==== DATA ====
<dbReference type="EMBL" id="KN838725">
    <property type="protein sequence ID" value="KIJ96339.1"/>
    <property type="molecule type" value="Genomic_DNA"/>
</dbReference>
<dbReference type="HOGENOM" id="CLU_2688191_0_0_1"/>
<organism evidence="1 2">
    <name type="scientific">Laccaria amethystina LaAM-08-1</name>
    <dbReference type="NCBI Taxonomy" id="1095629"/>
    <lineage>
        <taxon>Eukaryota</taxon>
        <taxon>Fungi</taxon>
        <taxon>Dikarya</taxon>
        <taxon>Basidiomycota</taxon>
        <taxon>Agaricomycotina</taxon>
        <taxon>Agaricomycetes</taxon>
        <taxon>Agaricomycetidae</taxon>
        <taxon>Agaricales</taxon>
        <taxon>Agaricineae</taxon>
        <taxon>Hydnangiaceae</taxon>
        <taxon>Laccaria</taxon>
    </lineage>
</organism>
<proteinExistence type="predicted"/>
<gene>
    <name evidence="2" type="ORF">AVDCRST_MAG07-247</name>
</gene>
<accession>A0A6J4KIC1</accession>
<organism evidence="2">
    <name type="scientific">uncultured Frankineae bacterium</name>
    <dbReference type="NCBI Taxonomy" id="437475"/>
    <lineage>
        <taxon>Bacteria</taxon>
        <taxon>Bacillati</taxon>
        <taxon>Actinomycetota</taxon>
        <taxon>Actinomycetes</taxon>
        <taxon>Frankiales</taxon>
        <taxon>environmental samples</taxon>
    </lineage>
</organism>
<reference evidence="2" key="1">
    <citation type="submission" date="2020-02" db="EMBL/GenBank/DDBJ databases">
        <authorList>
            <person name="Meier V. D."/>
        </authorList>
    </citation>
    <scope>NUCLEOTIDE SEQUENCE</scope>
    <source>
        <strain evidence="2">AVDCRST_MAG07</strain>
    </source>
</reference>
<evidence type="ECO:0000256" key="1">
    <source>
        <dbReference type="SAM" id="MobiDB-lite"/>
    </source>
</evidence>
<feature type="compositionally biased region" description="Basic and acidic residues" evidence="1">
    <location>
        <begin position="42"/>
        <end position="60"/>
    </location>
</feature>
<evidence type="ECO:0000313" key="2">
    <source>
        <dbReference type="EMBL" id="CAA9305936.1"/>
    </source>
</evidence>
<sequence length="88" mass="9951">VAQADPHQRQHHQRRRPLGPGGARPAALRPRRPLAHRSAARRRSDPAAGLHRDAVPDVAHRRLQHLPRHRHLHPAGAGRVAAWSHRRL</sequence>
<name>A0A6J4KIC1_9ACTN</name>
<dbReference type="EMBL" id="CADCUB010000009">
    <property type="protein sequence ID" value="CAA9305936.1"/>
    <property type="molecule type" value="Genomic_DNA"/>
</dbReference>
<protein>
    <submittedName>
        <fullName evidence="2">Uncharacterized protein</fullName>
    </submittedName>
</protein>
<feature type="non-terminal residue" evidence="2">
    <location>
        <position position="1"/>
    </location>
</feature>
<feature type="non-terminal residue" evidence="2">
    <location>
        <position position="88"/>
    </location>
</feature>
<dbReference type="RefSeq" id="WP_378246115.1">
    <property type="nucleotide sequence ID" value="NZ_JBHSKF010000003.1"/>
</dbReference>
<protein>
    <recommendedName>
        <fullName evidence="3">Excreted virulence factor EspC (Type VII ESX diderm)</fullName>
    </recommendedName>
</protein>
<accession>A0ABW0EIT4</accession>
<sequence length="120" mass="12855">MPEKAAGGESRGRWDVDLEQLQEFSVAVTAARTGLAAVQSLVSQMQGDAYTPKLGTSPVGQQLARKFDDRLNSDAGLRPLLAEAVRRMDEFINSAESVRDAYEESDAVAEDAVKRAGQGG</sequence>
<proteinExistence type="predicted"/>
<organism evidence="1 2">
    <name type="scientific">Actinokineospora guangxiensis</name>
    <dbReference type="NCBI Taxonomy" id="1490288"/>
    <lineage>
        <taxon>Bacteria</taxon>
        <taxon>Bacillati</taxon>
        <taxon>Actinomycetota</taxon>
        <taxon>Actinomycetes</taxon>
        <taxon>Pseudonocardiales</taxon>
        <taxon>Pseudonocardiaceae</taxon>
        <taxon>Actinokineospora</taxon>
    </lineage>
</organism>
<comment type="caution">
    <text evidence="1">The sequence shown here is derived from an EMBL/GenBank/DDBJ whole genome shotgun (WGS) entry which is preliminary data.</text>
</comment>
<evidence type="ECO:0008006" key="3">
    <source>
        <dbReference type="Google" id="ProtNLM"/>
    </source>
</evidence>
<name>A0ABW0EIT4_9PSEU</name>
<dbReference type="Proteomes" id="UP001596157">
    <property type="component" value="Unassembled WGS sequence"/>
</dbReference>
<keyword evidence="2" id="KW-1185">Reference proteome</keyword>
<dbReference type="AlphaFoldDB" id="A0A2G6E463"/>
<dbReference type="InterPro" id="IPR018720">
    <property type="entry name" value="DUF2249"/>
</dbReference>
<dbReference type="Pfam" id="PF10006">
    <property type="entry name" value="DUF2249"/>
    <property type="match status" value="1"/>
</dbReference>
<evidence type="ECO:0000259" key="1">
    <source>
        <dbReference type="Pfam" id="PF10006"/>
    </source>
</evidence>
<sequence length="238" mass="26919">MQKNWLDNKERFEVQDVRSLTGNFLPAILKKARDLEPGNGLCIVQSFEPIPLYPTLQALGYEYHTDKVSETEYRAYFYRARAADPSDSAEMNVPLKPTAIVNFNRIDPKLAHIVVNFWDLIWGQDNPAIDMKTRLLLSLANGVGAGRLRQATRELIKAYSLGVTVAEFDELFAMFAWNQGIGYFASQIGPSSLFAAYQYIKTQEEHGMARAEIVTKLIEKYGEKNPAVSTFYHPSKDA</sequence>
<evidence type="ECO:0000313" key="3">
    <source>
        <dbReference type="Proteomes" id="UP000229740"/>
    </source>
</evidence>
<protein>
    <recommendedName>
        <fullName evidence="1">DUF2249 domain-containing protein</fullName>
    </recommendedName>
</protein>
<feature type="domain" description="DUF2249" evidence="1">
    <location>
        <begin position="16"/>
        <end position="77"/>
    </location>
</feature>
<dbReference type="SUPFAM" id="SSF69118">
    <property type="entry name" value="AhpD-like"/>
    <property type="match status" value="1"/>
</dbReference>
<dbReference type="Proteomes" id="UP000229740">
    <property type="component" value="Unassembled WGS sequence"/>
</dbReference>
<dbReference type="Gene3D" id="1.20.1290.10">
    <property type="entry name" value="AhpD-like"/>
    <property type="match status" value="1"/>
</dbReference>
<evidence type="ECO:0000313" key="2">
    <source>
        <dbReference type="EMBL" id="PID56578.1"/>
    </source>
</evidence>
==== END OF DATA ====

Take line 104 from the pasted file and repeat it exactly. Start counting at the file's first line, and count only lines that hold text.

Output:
        <taxon>Bacillati</taxon>